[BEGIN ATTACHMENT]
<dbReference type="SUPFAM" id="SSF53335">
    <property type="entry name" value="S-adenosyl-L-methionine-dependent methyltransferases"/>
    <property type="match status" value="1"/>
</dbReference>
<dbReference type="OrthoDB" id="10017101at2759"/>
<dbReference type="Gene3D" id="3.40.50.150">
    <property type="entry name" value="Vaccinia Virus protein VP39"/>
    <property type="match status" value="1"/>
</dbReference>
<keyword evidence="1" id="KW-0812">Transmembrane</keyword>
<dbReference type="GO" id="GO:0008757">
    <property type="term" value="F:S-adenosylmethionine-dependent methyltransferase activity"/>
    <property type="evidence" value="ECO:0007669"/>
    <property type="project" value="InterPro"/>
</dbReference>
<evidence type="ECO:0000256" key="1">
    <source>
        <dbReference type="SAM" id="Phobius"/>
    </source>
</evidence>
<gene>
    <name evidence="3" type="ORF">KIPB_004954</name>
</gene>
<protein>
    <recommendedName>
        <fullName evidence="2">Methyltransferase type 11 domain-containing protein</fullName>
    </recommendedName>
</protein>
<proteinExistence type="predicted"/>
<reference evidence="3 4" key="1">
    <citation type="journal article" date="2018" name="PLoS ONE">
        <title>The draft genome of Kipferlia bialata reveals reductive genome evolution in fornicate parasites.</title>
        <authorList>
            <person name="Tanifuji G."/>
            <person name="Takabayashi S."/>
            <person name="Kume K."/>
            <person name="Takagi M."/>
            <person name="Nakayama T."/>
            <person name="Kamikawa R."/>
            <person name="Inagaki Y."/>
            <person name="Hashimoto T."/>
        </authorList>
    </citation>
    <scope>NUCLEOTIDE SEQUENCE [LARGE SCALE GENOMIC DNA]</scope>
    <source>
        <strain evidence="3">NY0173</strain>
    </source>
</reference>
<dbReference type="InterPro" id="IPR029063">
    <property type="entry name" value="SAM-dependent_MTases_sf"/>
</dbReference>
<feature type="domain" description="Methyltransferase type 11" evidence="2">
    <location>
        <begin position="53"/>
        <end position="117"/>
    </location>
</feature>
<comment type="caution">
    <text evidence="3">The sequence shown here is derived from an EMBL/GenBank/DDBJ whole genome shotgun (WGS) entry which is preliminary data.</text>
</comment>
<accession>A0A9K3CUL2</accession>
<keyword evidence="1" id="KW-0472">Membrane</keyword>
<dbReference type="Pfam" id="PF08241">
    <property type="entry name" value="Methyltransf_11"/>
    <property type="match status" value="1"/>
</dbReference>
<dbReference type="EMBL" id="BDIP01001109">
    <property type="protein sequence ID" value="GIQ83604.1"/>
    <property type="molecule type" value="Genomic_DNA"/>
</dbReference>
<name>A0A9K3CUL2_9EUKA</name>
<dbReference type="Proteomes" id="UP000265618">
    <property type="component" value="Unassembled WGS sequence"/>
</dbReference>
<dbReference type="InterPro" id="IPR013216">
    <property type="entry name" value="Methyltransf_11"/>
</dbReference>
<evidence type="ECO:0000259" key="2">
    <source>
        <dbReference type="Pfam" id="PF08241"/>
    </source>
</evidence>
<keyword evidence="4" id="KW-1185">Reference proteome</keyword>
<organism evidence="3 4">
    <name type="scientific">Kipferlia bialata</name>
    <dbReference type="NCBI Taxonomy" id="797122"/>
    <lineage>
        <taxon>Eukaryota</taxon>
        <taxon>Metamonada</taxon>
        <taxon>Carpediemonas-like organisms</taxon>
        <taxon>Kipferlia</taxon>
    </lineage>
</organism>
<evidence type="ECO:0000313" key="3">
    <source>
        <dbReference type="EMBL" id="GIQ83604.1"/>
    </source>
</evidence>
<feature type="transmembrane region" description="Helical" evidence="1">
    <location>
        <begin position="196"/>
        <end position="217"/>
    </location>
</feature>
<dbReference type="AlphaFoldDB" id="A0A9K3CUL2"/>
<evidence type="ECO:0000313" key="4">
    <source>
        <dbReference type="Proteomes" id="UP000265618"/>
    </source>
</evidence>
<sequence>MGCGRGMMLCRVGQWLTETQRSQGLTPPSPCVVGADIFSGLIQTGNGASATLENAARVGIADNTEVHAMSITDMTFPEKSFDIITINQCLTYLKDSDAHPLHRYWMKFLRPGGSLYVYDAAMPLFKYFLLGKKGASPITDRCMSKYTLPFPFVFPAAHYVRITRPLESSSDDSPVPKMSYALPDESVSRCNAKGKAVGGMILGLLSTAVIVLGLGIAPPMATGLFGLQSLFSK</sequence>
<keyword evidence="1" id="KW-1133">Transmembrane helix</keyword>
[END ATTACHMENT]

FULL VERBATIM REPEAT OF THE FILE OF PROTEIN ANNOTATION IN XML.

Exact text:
<dbReference type="SUPFAM" id="SSF53335">
    <property type="entry name" value="S-adenosyl-L-methionine-dependent methyltransferases"/>
    <property type="match status" value="1"/>
</dbReference>
<dbReference type="OrthoDB" id="10017101at2759"/>
<dbReference type="Gene3D" id="3.40.50.150">
    <property type="entry name" value="Vaccinia Virus protein VP39"/>
    <property type="match status" value="1"/>
</dbReference>
<keyword evidence="1" id="KW-0812">Transmembrane</keyword>
<dbReference type="GO" id="GO:0008757">
    <property type="term" value="F:S-adenosylmethionine-dependent methyltransferase activity"/>
    <property type="evidence" value="ECO:0007669"/>
    <property type="project" value="InterPro"/>
</dbReference>
<evidence type="ECO:0000256" key="1">
    <source>
        <dbReference type="SAM" id="Phobius"/>
    </source>
</evidence>
<gene>
    <name evidence="3" type="ORF">KIPB_004954</name>
</gene>
<protein>
    <recommendedName>
        <fullName evidence="2">Methyltransferase type 11 domain-containing protein</fullName>
    </recommendedName>
</protein>
<proteinExistence type="predicted"/>
<reference evidence="3 4" key="1">
    <citation type="journal article" date="2018" name="PLoS ONE">
        <title>The draft genome of Kipferlia bialata reveals reductive genome evolution in fornicate parasites.</title>
        <authorList>
            <person name="Tanifuji G."/>
            <person name="Takabayashi S."/>
            <person name="Kume K."/>
            <person name="Takagi M."/>
            <person name="Nakayama T."/>
            <person name="Kamikawa R."/>
            <person name="Inagaki Y."/>
            <person name="Hashimoto T."/>
        </authorList>
    </citation>
    <scope>NUCLEOTIDE SEQUENCE [LARGE SCALE GENOMIC DNA]</scope>
    <source>
        <strain evidence="3">NY0173</strain>
    </source>
</reference>
<dbReference type="InterPro" id="IPR029063">
    <property type="entry name" value="SAM-dependent_MTases_sf"/>
</dbReference>
<feature type="domain" description="Methyltransferase type 11" evidence="2">
    <location>
        <begin position="53"/>
        <end position="117"/>
    </location>
</feature>
<comment type="caution">
    <text evidence="3">The sequence shown here is derived from an EMBL/GenBank/DDBJ whole genome shotgun (WGS) entry which is preliminary data.</text>
</comment>
<accession>A0A9K3CUL2</accession>
<keyword evidence="1" id="KW-0472">Membrane</keyword>
<dbReference type="Pfam" id="PF08241">
    <property type="entry name" value="Methyltransf_11"/>
    <property type="match status" value="1"/>
</dbReference>
<dbReference type="EMBL" id="BDIP01001109">
    <property type="protein sequence ID" value="GIQ83604.1"/>
    <property type="molecule type" value="Genomic_DNA"/>
</dbReference>
<name>A0A9K3CUL2_9EUKA</name>
<dbReference type="Proteomes" id="UP000265618">
    <property type="component" value="Unassembled WGS sequence"/>
</dbReference>
<dbReference type="InterPro" id="IPR013216">
    <property type="entry name" value="Methyltransf_11"/>
</dbReference>
<evidence type="ECO:0000259" key="2">
    <source>
        <dbReference type="Pfam" id="PF08241"/>
    </source>
</evidence>
<keyword evidence="4" id="KW-1185">Reference proteome</keyword>
<organism evidence="3 4">
    <name type="scientific">Kipferlia bialata</name>
    <dbReference type="NCBI Taxonomy" id="797122"/>
    <lineage>
        <taxon>Eukaryota</taxon>
        <taxon>Metamonada</taxon>
        <taxon>Carpediemonas-like organisms</taxon>
        <taxon>Kipferlia</taxon>
    </lineage>
</organism>
<evidence type="ECO:0000313" key="3">
    <source>
        <dbReference type="EMBL" id="GIQ83604.1"/>
    </source>
</evidence>
<feature type="transmembrane region" description="Helical" evidence="1">
    <location>
        <begin position="196"/>
        <end position="217"/>
    </location>
</feature>
<dbReference type="AlphaFoldDB" id="A0A9K3CUL2"/>
<evidence type="ECO:0000313" key="4">
    <source>
        <dbReference type="Proteomes" id="UP000265618"/>
    </source>
</evidence>
<sequence>MGCGRGMMLCRVGQWLTETQRSQGLTPPSPCVVGADIFSGLIQTGNGASATLENAARVGIADNTEVHAMSITDMTFPEKSFDIITINQCLTYLKDSDAHPLHRYWMKFLRPGGSLYVYDAAMPLFKYFLLGKKGASPITDRCMSKYTLPFPFVFPAAHYVRITRPLESSSDDSPVPKMSYALPDESVSRCNAKGKAVGGMILGLLSTAVIVLGLGIAPPMATGLFGLQSLFSK</sequence>
<keyword evidence="1" id="KW-1133">Transmembrane helix</keyword>